Commentary Type

Invited Commentary


Individual variation in behaviour adds another layer of complexity to studies of animal responses to fear and risk, but when individual responses are consistent, and correlated with other behaviours, these patterns can provide a structure that furthers our understanding. I interpret Beauchamp’s review of vigilance and fear from the perspective of my own studies of elk personality. Wild elk responses to changing stimuli (benign or aversive) illustrate how personality is a key factor in explaining variation in vigilance and fear behavior. Personality even influences how wildlife can learn to assess risk and adjust their fear responses accordingly.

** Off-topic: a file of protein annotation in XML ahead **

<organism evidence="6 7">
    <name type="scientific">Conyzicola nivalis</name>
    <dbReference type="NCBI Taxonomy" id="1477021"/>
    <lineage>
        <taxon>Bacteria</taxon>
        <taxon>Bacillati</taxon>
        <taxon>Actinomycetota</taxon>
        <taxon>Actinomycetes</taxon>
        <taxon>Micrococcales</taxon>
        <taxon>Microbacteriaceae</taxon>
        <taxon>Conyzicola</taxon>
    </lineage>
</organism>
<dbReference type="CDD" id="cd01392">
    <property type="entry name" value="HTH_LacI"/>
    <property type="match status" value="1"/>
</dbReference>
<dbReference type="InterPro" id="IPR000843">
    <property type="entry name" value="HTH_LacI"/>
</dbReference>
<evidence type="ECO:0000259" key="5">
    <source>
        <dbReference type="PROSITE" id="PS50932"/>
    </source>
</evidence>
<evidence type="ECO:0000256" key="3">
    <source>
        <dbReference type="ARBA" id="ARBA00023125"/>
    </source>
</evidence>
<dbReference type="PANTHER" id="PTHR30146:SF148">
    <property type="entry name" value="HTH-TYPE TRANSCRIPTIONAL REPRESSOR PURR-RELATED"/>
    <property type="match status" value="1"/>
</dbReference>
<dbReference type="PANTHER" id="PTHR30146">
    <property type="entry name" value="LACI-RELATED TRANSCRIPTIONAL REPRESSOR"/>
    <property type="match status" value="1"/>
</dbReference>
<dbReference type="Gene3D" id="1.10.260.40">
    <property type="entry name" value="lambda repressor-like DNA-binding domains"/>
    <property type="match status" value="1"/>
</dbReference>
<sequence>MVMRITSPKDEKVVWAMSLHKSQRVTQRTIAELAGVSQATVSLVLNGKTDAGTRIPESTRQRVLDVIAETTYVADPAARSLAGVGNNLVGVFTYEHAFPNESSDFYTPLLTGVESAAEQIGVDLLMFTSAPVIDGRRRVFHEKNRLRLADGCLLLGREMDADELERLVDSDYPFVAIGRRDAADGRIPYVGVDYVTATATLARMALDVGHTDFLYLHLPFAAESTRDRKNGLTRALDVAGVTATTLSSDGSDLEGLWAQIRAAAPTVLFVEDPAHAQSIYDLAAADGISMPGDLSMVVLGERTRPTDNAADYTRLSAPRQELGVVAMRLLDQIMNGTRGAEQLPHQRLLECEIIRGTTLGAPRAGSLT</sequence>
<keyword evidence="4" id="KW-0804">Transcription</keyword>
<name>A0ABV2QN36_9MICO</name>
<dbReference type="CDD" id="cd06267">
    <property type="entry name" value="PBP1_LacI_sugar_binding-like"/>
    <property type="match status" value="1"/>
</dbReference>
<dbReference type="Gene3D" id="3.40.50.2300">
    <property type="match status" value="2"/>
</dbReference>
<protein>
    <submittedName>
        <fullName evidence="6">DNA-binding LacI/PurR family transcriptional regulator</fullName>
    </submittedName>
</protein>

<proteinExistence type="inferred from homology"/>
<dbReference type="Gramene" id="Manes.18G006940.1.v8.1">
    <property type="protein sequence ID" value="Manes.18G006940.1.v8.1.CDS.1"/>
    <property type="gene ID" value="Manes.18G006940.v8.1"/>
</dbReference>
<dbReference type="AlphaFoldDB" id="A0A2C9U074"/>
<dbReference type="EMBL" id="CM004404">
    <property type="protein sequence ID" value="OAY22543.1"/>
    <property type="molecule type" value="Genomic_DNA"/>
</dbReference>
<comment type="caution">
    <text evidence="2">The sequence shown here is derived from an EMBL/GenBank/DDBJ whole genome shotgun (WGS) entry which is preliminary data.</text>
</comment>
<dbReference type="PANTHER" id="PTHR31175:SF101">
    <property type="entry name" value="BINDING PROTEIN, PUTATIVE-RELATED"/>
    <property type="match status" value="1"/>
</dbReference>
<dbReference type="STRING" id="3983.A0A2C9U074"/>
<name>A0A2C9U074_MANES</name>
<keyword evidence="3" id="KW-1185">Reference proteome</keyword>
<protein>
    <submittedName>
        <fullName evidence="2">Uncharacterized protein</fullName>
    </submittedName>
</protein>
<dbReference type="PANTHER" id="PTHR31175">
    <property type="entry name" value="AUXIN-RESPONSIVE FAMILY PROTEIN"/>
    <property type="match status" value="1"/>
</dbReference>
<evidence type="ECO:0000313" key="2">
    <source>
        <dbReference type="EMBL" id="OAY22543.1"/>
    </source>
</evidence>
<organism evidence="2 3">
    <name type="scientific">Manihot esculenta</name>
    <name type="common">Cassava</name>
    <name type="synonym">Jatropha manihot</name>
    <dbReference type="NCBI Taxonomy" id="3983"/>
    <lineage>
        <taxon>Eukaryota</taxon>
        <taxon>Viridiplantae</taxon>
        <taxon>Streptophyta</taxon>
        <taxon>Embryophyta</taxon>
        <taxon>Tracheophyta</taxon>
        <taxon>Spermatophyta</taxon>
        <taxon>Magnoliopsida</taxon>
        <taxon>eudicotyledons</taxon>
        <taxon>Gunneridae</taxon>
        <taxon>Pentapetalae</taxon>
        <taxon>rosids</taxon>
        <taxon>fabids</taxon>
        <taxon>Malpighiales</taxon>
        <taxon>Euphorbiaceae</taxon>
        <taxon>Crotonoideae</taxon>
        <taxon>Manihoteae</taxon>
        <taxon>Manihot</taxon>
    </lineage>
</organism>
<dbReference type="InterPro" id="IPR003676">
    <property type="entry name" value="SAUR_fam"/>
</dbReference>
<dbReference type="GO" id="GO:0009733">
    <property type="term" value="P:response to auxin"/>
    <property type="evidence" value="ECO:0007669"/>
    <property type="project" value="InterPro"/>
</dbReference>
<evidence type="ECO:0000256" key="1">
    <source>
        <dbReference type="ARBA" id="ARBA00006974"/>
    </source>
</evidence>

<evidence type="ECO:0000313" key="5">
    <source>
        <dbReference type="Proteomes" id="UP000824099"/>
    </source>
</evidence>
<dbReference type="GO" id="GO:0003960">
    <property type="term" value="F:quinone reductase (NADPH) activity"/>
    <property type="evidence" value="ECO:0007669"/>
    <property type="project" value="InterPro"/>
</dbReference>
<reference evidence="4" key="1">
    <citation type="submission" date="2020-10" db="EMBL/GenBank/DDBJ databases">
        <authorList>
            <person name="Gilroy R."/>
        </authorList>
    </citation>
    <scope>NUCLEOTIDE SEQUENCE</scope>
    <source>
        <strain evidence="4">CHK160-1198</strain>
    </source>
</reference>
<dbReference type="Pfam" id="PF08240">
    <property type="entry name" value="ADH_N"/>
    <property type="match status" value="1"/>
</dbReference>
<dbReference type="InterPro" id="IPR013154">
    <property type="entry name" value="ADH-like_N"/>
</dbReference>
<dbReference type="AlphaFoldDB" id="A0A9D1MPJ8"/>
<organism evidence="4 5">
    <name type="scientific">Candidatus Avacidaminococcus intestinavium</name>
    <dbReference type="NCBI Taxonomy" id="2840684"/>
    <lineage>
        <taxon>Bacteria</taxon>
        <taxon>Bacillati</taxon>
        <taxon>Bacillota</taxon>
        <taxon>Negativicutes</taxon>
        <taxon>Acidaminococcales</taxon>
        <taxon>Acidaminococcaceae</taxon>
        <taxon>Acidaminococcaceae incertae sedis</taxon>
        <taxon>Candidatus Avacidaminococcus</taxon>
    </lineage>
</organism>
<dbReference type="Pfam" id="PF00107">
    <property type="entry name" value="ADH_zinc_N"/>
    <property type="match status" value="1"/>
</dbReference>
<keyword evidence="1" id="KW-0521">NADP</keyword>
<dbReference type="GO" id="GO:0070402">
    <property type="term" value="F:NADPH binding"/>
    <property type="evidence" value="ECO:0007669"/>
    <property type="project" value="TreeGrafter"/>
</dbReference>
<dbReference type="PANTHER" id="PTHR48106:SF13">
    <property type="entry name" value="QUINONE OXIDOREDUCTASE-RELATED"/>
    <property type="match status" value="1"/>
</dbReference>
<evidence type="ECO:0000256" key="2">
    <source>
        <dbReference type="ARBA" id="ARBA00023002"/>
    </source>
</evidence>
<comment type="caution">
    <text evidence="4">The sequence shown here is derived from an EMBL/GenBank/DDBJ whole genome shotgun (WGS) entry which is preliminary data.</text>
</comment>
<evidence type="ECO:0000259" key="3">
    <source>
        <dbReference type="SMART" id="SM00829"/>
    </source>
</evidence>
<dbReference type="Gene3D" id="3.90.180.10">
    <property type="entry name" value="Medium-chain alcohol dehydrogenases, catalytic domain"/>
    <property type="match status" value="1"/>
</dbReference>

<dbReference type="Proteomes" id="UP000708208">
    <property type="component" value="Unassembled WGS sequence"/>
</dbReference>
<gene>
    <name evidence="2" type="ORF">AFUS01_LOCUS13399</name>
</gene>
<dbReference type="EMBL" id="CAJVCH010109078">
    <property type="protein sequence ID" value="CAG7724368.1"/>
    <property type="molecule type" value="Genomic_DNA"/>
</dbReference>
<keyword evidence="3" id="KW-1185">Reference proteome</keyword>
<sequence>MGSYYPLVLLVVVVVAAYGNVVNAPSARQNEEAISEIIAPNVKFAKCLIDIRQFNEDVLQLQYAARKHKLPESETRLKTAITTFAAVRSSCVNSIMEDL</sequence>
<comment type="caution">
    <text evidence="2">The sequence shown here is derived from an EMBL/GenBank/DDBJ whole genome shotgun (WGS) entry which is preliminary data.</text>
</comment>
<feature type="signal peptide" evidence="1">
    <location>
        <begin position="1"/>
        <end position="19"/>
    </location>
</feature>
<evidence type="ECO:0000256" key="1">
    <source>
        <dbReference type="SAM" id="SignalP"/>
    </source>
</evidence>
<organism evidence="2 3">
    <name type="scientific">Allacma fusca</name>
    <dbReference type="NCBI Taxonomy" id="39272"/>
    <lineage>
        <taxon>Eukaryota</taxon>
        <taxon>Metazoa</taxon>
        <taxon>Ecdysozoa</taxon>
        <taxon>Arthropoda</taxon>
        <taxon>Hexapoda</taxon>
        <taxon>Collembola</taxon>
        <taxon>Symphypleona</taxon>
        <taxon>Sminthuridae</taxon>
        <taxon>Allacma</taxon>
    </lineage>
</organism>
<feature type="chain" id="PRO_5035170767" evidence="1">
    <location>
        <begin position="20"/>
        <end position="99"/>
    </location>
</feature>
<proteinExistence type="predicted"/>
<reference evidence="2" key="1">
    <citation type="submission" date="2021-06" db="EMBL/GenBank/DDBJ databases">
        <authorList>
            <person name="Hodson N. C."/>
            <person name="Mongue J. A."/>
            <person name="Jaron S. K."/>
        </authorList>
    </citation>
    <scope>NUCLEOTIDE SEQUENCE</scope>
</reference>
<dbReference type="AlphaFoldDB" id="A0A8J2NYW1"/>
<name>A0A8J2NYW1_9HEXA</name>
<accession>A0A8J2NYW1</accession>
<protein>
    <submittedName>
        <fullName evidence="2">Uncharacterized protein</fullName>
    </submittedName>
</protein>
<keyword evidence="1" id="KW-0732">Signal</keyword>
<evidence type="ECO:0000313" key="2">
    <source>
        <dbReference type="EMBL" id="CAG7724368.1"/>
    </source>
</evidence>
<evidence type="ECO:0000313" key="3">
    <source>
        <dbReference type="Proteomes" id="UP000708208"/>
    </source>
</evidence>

Author Biography

Rob Found uses behavioural ecology of large mammals to understand human-wildlife conflict and promote co-existence. He has studied elk personality and its implications for habituation and the loss of migratory behavior. Currently he works on the management of beavers and bison at Parks Canada.